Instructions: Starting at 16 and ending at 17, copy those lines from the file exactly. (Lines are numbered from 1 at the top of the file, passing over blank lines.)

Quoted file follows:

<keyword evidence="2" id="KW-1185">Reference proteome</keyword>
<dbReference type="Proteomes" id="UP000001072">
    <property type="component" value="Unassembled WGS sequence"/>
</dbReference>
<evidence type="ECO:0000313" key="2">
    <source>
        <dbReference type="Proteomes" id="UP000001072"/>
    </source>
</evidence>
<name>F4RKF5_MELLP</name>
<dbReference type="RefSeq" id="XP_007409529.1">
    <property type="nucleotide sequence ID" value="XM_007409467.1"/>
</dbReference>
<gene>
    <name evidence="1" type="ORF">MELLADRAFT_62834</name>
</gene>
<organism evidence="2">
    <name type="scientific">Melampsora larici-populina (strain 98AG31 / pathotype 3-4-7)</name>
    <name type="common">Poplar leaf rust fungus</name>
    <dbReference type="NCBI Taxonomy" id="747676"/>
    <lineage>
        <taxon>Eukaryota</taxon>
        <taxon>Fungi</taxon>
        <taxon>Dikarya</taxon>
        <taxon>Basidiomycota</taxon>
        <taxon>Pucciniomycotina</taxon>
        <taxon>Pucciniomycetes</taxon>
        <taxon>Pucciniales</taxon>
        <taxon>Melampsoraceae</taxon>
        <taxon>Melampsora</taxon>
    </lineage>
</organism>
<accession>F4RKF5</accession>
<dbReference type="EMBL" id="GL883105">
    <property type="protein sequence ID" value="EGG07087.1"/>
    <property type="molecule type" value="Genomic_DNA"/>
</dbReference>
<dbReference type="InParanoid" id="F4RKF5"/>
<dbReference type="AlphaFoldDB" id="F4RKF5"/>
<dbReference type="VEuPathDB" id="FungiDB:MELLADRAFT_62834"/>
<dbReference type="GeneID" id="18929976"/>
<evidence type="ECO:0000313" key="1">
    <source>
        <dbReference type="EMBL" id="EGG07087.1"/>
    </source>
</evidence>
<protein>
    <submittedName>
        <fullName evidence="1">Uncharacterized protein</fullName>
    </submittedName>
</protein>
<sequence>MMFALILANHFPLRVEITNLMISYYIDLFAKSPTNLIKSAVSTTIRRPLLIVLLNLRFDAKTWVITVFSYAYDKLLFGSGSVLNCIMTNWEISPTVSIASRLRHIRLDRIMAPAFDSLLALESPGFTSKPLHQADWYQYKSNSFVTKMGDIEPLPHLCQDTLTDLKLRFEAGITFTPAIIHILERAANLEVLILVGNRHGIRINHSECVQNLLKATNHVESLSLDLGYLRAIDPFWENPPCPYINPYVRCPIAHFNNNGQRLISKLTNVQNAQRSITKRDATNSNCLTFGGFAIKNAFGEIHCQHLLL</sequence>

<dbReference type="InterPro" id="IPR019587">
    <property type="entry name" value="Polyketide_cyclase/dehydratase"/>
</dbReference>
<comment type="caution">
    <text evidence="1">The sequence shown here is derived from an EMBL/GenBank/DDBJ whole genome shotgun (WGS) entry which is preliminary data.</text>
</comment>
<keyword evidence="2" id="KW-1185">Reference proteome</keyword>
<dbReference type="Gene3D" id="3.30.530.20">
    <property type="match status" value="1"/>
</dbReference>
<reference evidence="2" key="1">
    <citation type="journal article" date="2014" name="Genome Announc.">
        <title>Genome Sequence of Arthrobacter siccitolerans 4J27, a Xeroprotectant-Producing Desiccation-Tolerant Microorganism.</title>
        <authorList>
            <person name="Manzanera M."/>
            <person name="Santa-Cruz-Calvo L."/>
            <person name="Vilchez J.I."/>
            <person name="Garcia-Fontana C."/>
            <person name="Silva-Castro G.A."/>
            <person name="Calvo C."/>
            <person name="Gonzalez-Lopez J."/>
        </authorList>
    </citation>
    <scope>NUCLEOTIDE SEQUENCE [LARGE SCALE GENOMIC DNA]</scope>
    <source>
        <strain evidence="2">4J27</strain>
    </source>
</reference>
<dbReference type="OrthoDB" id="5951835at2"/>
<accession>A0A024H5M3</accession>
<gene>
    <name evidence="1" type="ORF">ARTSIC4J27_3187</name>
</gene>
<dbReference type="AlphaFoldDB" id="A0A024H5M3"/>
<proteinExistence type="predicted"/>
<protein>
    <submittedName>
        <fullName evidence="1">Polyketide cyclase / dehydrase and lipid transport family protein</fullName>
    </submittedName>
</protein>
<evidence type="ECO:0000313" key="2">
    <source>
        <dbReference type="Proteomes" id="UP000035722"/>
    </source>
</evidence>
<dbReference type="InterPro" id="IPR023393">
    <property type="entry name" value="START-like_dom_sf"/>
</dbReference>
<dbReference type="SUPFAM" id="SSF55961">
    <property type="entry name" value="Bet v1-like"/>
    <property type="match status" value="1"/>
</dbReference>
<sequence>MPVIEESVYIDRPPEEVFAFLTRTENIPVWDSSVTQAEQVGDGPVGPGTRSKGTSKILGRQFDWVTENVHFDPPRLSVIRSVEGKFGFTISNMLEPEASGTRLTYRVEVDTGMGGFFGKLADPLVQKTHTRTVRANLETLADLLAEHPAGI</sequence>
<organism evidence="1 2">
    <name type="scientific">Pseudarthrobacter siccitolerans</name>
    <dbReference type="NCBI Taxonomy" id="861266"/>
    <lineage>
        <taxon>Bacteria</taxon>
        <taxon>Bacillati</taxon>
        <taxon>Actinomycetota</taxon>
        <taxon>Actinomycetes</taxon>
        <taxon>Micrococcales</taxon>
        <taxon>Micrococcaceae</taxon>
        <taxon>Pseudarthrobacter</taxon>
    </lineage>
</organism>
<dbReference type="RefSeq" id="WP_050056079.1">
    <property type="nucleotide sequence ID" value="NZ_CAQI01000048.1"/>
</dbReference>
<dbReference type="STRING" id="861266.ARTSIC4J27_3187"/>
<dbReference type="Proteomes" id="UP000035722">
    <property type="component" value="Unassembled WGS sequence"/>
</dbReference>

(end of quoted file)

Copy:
</gene>
<organism evidence="2">